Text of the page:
“Let’s imagine… if you glimpsed the future, you were frightened by what you saw, what would you do with that information? You would go to… the politicians, captains of industry? And how would you convince them? Data? Facts? Good luck! The only facts they won’t challenge are the ones that keep the wheels greased and the dollars rolling in. But what if… what if there was a way of skipping the middle man and putting the critical news directly into everyone’s head? The probability of wide-spread annihilation kept going up. The only way to stop it was to show it. To scare people straight. Because, what reasonable human being wouldn’t be galvanized by the potential destruction of everything they’ve ever known or loved? To save civilization, I would show its collapse. But, how do you think this vision was received? How do you think people responded to the prospect of imminent doom? They gobbled it up like a chocolate eclair! They didn’t fear their demise, they re-packaged it. It could be enjoyed as video-games, as TV shows, books, movies, the entire world wholeheartedly embraced the apocalypse and sprinted towards it with gleeful abandon. Meanwhile, your Earth was crumbling all around you. You’ve got simultaneous epidemics of obesity and starvation. Explain that one! Bees and butterflies start to disappear, the glaciers melt, algae blooms. All around you the coal mine canaries are dropping dead and you won’t take the hint! In every moment there’s the possibility of a better future, but you people won’t believe it. And because you won’t believe it you won’t do what is necessary to make it a reality. So, you dwell on this terrible future. You resign yourselves to it for one reason, because *that* future does not ask anything of you today. So yes, we saw the iceberg and warned the Titanic. But you all just steered for it anyway, full steam ahead. Why? Because you want to sink! You gave up! That’s not the monitor’s fault. That’s yours.”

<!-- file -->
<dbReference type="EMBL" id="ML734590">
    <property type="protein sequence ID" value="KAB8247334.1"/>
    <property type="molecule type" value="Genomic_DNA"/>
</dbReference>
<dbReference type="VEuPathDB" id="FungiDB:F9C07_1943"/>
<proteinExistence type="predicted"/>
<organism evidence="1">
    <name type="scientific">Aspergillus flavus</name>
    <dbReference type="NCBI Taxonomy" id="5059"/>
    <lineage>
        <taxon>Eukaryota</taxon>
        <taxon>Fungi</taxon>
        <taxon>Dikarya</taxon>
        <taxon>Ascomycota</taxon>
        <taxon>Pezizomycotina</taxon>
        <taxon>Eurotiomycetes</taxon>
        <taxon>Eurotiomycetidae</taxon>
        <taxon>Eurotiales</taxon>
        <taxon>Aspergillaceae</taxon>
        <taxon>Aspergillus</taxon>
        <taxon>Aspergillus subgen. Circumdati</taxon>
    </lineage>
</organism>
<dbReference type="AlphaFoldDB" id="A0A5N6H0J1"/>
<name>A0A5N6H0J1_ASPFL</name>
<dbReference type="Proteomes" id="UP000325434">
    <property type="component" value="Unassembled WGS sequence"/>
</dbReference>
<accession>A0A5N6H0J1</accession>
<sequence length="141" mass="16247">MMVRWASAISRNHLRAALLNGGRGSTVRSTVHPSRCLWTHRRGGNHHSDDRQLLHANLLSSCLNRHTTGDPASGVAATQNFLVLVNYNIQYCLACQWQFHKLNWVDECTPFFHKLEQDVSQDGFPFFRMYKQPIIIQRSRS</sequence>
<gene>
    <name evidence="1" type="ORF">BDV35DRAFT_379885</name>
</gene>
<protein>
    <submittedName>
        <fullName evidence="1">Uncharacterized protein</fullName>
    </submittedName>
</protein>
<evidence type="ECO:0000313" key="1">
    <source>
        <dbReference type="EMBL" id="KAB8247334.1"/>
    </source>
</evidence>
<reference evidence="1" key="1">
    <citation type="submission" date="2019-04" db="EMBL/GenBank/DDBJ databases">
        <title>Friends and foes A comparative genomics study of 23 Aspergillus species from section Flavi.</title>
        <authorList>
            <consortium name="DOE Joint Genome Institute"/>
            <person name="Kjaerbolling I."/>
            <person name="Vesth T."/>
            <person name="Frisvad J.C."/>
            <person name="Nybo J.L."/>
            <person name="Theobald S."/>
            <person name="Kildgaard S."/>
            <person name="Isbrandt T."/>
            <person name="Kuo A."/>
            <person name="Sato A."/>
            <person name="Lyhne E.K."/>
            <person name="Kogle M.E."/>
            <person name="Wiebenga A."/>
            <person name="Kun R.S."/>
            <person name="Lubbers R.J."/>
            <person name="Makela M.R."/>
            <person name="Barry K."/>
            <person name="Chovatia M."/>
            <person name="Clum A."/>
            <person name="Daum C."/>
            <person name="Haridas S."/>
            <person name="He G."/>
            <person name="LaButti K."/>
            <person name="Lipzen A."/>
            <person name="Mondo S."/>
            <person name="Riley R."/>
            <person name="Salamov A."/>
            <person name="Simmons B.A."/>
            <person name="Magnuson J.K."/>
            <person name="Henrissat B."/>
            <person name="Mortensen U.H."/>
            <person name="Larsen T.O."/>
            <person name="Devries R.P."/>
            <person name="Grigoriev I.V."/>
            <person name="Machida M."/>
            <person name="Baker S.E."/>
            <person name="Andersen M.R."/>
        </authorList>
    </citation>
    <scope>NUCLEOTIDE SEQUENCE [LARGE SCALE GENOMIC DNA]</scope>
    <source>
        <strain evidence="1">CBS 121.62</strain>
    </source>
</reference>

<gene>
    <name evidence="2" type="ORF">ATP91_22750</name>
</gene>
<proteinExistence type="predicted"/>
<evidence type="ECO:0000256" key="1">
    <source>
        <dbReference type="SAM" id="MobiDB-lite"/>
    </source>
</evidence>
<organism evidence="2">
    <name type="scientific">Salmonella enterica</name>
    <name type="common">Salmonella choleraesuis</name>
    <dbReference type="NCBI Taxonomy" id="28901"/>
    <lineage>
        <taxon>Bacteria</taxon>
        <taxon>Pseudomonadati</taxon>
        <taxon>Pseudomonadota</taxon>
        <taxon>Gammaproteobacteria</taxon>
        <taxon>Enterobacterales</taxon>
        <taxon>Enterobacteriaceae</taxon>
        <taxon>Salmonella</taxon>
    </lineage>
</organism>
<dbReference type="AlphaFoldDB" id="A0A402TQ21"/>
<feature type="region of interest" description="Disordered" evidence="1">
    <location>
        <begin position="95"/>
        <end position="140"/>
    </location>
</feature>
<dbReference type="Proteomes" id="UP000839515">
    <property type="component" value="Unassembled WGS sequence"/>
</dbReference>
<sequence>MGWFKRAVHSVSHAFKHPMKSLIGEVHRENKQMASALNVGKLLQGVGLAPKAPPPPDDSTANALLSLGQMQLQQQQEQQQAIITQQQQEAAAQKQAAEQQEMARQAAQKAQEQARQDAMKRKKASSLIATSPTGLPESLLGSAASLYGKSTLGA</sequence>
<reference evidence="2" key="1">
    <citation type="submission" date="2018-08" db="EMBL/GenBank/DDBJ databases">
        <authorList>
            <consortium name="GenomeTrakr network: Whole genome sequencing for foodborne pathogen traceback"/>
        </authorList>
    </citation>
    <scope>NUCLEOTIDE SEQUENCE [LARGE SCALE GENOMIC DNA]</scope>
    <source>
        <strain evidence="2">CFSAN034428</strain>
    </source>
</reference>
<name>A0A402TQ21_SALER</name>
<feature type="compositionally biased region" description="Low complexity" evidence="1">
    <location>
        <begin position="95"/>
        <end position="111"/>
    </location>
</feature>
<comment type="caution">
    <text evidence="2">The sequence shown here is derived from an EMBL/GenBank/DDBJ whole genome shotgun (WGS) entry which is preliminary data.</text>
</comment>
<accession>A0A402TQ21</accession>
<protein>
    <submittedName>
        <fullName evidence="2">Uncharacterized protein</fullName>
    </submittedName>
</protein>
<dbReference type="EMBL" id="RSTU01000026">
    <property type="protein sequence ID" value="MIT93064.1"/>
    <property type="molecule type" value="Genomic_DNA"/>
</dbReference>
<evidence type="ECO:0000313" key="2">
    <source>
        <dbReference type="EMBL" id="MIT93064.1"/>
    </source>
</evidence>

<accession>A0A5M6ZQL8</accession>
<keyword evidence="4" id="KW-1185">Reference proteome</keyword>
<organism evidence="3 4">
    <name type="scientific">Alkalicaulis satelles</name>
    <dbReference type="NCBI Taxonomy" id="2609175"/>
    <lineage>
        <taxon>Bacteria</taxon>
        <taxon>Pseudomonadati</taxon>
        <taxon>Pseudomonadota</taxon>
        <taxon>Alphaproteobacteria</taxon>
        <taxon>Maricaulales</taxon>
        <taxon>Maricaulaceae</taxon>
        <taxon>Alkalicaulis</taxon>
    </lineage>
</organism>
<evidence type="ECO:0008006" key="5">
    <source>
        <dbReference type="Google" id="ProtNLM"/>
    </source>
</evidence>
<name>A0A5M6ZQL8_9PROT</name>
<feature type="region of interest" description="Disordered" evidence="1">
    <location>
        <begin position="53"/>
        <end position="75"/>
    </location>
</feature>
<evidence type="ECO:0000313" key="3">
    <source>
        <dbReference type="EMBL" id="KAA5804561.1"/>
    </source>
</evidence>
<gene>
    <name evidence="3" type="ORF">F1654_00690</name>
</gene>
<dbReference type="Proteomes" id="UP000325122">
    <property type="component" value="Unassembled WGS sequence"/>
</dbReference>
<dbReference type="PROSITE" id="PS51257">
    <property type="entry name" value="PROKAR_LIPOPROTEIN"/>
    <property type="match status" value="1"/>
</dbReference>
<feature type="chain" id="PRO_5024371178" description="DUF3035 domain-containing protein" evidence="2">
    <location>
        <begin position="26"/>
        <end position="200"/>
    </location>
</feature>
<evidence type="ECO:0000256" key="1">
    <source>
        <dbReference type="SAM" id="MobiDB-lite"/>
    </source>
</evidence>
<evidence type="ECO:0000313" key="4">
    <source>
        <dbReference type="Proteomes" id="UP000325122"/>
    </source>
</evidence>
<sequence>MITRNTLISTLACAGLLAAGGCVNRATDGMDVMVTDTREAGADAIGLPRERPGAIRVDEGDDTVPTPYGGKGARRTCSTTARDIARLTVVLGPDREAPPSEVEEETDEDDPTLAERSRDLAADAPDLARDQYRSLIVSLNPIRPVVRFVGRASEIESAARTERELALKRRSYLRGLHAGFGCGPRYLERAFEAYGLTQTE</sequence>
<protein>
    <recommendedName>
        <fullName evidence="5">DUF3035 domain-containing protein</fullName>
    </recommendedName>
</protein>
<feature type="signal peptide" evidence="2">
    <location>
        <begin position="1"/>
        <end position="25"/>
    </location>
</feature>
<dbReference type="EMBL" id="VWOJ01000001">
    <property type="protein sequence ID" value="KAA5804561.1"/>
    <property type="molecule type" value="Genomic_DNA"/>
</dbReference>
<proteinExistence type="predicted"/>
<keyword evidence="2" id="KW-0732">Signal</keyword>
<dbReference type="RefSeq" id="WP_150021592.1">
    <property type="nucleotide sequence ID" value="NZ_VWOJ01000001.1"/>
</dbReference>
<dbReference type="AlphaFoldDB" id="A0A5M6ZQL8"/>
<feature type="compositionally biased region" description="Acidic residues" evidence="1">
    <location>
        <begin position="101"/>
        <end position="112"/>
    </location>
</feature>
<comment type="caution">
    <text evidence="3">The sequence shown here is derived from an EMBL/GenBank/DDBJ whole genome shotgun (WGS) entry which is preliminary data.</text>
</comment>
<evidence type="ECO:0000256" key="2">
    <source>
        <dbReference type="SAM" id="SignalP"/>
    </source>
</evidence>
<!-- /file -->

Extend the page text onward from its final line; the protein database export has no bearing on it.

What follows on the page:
So, I have a question for all of us, do we want to sink? Have we given up? Is it easier to not resist and to do nothing than to change our world? I for one, choose not to give up. What have we been doing since 1969 when we landed on the moon? It’s as if we won the Olympic Gold medal and now were ready to live the easy life and sign on to all of the corporate sponsorships, no more training and working for that gold medal. As Peter Thiel said so succinctly, “We wanted flying cars, instead we got 140 characters.” Big whoop! Our dreams have shrunk. Who cares about another new Iphone or Windows update. We need big dreams! Maybe it’s because we have put God in the attic of our world home. I believe that God put those big dreams in our heads, or at least gave us the brainpower to figure it out. Now our nation is into political correctness. You can’t even mention God without getting in to trouble in our schools or government. What do you think that God is thinking when we say as a nation, “Sorry God, we don’t really want you involved anymore. Life is too complicated, you wouldn’t understand.” Well, God isn’t pushy. He will simply say. “Ok, I will let you be.” Many of you reading may be saying, “Oh brother, here is some guy pushing religion on me.” Actually I am not. I’m just putting that thought out there. Is it possible that all of these inventions and accomplishments in the 60’s weren’t 100% dreamed up just by ourselves? I don’t know about you, but I need all of the help that I can get! Our world needs all the help it can get.

If we believe that tomorrow can be better than today, that is a good place to start. If we believe that things will never improve, then we have thrown in the towel. It’s easy to throw in the towel. It doesn’t require anything of us. In the movie Tomorrowland, there is a story that Casey shares, a take off on the Native American Cherokee proverb: “There are two wolves and they are always fighting. One is darkness and despair. The other is light and hope. Which wolf wins? ……Whichever one you feed.”
Which wolf will you feed today?
Tomorrowland_movie